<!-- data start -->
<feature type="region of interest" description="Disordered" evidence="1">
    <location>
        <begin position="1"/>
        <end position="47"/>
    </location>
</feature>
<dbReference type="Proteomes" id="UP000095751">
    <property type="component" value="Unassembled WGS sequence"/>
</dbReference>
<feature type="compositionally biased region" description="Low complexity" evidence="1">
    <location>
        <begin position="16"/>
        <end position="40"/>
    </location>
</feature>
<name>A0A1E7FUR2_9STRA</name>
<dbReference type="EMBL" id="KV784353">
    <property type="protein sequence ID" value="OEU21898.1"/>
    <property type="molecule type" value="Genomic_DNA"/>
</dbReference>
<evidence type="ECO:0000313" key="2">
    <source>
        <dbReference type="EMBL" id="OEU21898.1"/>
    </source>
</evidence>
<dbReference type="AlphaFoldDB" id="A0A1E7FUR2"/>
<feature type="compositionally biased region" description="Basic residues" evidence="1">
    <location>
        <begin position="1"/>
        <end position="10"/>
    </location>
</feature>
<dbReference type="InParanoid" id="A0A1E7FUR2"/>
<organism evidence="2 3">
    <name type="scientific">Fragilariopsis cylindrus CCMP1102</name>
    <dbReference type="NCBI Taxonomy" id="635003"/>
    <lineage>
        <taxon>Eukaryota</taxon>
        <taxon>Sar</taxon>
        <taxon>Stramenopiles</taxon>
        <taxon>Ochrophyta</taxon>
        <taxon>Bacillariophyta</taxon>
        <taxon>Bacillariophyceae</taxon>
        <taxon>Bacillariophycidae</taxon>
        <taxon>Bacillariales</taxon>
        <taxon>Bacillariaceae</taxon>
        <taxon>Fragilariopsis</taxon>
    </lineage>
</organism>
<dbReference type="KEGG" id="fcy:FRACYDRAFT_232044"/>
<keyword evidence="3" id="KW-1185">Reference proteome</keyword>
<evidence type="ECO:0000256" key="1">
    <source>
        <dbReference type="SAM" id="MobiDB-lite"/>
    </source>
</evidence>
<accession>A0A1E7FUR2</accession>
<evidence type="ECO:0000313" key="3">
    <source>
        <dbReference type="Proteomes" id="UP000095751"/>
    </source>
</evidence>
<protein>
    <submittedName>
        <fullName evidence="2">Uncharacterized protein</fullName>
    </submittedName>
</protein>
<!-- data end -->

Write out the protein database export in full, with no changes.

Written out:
<feature type="region of interest" description="Disordered" evidence="1">
    <location>
        <begin position="1"/>
        <end position="47"/>
    </location>
</feature>
<dbReference type="Proteomes" id="UP000095751">
    <property type="component" value="Unassembled WGS sequence"/>
</dbReference>
<feature type="compositionally biased region" description="Low complexity" evidence="1">
    <location>
        <begin position="16"/>
        <end position="40"/>
    </location>
</feature>
<name>A0A1E7FUR2_9STRA</name>
<dbReference type="EMBL" id="KV784353">
    <property type="protein sequence ID" value="OEU21898.1"/>
    <property type="molecule type" value="Genomic_DNA"/>
</dbReference>
<evidence type="ECO:0000313" key="2">
    <source>
        <dbReference type="EMBL" id="OEU21898.1"/>
    </source>
</evidence>
<dbReference type="AlphaFoldDB" id="A0A1E7FUR2"/>
<feature type="compositionally biased region" description="Basic residues" evidence="1">
    <location>
        <begin position="1"/>
        <end position="10"/>
    </location>
</feature>
<dbReference type="InParanoid" id="A0A1E7FUR2"/>
<organism evidence="2 3">
    <name type="scientific">Fragilariopsis cylindrus CCMP1102</name>
    <dbReference type="NCBI Taxonomy" id="635003"/>
    <lineage>
        <taxon>Eukaryota</taxon>
        <taxon>Sar</taxon>
        <taxon>Stramenopiles</taxon>
        <taxon>Ochrophyta</taxon>
        <taxon>Bacillariophyta</taxon>
        <taxon>Bacillariophyceae</taxon>
        <taxon>Bacillariophycidae</taxon>
        <taxon>Bacillariales</taxon>
        <taxon>Bacillariaceae</taxon>
        <taxon>Fragilariopsis</taxon>
    </lineage>
</organism>
<dbReference type="KEGG" id="fcy:FRACYDRAFT_232044"/>
<keyword evidence="3" id="KW-1185">Reference proteome</keyword>
<evidence type="ECO:0000256" key="1">
    <source>
        <dbReference type="SAM" id="MobiDB-lite"/>
    </source>
</evidence>
<accession>A0A1E7FUR2</accession>
<evidence type="ECO:0000313" key="3">
    <source>
        <dbReference type="Proteomes" id="UP000095751"/>
    </source>
</evidence>
<protein>
    <submittedName>
        <fullName evidence="2">Uncharacterized protein</fullName>
    </submittedName>
</protein>